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I have several classes that all behave according to one interface. But in each class there are additional functions defined that give each class slightly different behavior. What I want to do is have th programmer using this API to simply create one instance based on some parameter which generates the correct class type. And then he/she would only see the methods available to that type while programming

So for example

My interface

interface IChange
{
    string Change(string inputString);
}

And say I have two classes that implement this interface

class Changer1 : IChange
{

  public string Change(string input){

  ...
  }

  public void DoSomethingSpecial1(){

  ///code that does something specific to Changer1 class
  }

}

class Changer2 : IChange{

  public string Change(string input){

  ...
  }

  public void DoSomethingSpecial2(){

  ///code that does something specific to Changer2 class
  }


}

Then I would have a wrapper that sets the appropriate Changer based on an enumeration or some other user input.

public enum ChangerType
{
    Type1,
    Type2
}

class MasterObject{

        public MasterObject(ChangerType type)
        {
            if (type == ChangerType.Type1)
                SetChanger(new Changer1());
            if (type == ChangerType.Type2)
                SetChanger(new Changer2());
        }

        private IChange _change;

        private void SetChanger(IChange change)
        {
            this._change = change;
        }


}

Then as a user of this, in my main program I want to do something like the following where the user creates the main object but it gets created in such a way that they only have access to the appropriate functions. I.e. Have available only DoSomethingSpecial1 or only DoSomethingSpecial2 based on the type you created.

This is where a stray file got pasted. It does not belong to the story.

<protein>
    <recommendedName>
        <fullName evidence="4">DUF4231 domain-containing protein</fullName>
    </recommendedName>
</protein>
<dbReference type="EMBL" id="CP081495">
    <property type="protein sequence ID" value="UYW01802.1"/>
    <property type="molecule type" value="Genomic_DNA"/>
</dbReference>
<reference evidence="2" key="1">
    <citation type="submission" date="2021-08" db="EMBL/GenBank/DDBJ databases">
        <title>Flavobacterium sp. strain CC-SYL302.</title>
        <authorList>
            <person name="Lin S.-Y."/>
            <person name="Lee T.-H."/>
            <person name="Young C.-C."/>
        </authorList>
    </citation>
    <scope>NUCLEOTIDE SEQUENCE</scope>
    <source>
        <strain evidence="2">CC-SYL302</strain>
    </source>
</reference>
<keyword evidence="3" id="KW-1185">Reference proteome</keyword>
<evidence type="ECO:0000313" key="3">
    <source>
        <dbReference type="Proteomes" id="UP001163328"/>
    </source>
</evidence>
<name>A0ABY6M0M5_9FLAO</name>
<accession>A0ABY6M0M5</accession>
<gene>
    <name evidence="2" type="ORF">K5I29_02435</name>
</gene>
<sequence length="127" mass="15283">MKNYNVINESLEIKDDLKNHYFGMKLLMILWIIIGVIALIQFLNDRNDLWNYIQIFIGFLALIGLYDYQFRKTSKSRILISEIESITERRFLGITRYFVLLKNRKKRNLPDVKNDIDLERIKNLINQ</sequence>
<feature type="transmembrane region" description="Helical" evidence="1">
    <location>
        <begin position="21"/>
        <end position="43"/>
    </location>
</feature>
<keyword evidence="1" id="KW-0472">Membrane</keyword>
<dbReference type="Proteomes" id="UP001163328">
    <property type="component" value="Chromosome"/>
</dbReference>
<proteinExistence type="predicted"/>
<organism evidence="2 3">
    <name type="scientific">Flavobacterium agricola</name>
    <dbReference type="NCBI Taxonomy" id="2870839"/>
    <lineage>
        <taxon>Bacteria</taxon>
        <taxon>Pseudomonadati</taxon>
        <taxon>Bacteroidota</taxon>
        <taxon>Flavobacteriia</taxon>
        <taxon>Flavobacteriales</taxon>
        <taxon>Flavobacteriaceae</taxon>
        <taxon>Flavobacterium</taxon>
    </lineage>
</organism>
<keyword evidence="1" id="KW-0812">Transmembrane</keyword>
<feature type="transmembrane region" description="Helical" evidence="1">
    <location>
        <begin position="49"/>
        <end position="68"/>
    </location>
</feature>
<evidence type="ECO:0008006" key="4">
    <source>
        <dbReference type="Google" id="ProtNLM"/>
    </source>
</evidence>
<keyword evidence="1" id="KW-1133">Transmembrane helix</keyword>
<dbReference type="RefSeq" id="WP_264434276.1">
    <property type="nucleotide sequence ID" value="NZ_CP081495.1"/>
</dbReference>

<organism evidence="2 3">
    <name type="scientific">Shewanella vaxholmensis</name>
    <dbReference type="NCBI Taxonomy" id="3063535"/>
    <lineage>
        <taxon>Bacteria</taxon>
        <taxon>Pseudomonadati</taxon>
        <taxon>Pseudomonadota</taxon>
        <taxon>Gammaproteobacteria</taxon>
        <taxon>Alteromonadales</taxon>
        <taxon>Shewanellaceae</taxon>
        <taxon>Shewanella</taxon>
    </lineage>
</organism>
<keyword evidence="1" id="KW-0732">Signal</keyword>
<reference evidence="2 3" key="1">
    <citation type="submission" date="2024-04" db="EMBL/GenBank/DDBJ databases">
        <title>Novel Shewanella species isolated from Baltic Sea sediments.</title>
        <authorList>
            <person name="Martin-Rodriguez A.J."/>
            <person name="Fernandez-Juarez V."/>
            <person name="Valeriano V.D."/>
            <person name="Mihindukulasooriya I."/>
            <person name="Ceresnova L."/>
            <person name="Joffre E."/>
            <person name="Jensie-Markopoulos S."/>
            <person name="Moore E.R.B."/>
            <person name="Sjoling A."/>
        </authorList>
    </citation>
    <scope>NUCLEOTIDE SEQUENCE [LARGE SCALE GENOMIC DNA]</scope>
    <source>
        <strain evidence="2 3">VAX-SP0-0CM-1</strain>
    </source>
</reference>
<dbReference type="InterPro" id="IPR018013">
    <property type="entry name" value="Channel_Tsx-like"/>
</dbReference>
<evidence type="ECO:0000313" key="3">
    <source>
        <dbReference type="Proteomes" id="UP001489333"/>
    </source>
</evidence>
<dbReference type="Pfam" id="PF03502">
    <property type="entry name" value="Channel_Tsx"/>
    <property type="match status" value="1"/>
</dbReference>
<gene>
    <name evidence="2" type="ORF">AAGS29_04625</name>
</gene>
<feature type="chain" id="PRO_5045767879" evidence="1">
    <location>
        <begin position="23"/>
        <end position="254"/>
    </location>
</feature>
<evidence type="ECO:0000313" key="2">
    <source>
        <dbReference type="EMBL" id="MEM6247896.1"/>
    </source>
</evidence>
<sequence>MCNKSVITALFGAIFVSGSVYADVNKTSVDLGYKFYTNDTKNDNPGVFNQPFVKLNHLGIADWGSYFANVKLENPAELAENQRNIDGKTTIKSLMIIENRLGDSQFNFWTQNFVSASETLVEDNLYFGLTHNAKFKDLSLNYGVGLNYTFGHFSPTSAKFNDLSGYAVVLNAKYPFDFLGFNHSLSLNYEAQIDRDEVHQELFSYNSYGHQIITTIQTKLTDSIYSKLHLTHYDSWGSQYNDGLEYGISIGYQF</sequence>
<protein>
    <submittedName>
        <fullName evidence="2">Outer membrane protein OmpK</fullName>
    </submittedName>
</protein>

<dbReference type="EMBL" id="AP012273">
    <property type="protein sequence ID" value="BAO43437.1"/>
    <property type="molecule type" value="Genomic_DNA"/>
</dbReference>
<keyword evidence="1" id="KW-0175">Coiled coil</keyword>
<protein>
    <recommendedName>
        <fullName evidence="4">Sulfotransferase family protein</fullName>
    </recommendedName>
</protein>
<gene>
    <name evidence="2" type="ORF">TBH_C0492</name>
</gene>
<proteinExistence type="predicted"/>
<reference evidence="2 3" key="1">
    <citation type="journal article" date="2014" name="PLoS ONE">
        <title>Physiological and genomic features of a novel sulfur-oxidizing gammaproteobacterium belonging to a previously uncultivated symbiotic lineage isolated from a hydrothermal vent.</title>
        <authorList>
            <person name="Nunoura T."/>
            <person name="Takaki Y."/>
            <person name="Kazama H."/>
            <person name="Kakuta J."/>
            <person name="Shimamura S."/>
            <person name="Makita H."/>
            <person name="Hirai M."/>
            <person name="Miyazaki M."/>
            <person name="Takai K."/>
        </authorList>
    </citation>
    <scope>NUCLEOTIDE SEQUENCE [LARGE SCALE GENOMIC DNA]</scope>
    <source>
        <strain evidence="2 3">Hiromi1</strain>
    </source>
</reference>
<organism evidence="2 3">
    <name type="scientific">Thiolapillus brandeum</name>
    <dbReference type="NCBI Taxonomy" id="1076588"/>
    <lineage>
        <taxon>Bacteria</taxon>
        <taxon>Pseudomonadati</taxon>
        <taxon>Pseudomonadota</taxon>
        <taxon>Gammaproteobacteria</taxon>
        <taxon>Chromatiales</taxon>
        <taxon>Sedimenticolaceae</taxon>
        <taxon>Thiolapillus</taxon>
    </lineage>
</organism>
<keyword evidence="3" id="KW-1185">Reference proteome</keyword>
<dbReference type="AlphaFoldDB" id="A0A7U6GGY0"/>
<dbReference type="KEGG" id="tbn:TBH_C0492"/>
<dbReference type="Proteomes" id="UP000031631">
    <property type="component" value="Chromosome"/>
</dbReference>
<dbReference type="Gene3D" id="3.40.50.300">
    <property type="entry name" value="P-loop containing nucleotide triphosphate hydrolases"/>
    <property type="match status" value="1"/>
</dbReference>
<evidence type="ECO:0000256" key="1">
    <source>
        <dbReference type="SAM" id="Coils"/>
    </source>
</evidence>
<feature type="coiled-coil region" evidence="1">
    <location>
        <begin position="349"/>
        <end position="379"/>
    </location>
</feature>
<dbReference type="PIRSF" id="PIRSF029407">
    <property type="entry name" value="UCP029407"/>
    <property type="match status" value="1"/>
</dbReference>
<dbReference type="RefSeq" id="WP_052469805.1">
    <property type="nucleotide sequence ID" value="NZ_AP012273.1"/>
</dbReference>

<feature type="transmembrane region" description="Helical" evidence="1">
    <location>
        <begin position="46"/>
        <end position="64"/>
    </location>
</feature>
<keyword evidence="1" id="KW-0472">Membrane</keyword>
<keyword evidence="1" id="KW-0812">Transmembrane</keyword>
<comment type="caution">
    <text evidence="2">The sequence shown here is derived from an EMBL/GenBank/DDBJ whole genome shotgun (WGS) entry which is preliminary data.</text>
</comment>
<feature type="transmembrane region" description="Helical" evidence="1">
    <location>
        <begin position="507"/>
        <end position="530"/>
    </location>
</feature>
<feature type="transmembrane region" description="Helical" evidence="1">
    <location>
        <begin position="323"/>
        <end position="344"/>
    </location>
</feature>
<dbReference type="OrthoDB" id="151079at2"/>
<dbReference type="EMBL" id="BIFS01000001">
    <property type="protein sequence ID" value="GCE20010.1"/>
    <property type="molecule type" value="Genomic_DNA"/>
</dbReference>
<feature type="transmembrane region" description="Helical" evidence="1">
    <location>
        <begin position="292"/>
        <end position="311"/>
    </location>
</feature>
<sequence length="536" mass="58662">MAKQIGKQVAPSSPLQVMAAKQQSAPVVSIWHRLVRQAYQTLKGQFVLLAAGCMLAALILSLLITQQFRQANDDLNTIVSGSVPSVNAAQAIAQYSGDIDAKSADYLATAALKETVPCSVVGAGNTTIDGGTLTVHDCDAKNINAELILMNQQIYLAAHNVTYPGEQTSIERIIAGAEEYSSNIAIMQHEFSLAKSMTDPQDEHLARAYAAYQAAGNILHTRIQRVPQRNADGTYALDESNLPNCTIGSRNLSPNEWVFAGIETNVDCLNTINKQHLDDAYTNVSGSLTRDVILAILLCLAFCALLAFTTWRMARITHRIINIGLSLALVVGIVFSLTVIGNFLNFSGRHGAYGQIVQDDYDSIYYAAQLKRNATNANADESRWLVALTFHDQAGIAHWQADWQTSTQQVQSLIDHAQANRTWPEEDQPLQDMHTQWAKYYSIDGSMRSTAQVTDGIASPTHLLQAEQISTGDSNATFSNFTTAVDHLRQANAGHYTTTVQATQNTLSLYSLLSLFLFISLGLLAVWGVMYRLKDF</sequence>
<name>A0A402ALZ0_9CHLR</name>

class Program
{
    static void Main(string[] args)
    {
        MasterObject obj1 = new MasterObject(ChangerType.Type1);
        obj1.DoSomethingSpecial1();
        string result1 = obj1.Change("test");

        /// OR

        MasterObject obj2 = new MasterObject(ChangerType.Type2);
        obj2.DoSomethingSpecial2();
        string result2 = obj2.Change("test");

    }

}

I have a feeling this is Factory type pattern or maybe Abstract factory, but I'm not sure how to fix my code to implement it correctly.

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Is there a reason why the "some parameter" that the programmer using the API has to supply can not be the name of the class. They could instantiate an object of Changer1 or Changer2. They are only going to have to remember a third "MasterObject" class name and the parameter "Type1" and "Type2" anyway. And any methods that require you to pass in a parameter of either object can use the interface class.

  • That's true, and I agree. I was just considering if it was possible to incorporate some design pattern. Unless I'm over complicating this? – erotavlas Mar 3 '14 at 18:47
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You are doing Factory pattern here with "MasterObject". However, if it is the correct way depends on how this is used. Generally, with the Factory class your user is providing some information and the code is selecting the correct class to use to represent the information. You are very close on this point. However, your MasterObject is wrong in that it is storing the implementing class in itself and returning itself. Generally, the factory is only to receive arguments and then select the best object class to return to you. In your case the object you should be getting back is Changer1 or Changer2. I noticed that you are handling the object type correctly using the interface name as the type.

Now, you have a instance of Changer1 or Changer2, which implements the common interface which is good, along with supporting methods that are unique to the class (such as the example of classic "bark" or "wag_tail" methods).

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